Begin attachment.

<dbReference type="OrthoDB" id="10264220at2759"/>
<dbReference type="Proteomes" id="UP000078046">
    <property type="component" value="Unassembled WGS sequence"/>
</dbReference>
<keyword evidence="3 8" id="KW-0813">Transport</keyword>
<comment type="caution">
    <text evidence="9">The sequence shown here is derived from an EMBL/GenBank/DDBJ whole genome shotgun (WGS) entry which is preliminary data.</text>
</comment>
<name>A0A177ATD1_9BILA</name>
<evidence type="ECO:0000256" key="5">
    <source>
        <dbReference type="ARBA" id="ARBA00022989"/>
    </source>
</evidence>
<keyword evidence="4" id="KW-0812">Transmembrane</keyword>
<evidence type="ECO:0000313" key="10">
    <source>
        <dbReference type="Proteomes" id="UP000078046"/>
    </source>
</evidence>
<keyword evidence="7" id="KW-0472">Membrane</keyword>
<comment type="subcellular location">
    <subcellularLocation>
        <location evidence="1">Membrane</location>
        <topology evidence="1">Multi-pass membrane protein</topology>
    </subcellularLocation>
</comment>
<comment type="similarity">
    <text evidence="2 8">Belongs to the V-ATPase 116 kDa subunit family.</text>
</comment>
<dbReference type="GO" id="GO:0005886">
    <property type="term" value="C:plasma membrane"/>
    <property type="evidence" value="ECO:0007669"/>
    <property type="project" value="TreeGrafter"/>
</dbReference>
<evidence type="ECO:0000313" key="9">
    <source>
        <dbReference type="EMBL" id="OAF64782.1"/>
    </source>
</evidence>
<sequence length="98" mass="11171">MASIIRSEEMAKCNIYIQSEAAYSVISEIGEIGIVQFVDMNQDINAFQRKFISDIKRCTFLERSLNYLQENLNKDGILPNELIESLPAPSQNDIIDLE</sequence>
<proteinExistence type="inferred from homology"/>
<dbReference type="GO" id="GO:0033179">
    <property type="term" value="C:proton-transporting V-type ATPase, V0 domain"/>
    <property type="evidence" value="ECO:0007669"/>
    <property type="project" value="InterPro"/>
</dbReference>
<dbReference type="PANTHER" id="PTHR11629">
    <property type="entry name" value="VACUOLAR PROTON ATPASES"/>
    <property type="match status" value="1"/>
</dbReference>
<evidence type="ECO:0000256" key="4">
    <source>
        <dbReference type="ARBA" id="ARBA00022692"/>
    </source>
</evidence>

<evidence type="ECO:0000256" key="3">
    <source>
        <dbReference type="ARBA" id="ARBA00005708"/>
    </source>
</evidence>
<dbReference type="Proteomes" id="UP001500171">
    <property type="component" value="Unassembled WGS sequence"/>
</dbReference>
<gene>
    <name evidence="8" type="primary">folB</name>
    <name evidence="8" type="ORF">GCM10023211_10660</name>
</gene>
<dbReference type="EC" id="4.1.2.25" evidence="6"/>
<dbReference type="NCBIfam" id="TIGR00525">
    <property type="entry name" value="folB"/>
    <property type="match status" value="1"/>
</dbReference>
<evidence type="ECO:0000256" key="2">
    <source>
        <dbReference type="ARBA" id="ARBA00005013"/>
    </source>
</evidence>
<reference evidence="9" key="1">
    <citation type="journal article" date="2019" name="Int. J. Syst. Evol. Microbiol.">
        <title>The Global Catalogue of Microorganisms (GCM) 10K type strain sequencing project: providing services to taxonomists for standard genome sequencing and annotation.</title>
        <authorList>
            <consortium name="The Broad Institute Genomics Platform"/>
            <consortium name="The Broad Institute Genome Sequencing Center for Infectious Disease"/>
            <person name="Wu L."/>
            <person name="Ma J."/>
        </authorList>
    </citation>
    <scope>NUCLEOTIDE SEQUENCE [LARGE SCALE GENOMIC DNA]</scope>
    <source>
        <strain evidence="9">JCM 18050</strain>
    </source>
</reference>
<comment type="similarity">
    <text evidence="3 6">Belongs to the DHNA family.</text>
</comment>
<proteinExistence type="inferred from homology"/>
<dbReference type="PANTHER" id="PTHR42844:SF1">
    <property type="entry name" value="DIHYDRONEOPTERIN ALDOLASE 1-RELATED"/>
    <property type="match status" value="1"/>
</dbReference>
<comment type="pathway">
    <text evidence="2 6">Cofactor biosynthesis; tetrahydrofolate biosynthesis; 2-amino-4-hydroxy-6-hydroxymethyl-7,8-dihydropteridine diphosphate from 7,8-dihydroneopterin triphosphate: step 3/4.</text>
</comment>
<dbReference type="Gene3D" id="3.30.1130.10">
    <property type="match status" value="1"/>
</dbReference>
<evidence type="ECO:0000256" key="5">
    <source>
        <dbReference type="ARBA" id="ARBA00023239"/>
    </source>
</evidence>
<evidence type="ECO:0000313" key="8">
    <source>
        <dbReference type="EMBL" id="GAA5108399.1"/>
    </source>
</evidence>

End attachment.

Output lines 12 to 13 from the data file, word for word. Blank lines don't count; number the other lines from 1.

        <dbReference type="ARBA" id="ARBA00022989"/>
    </source>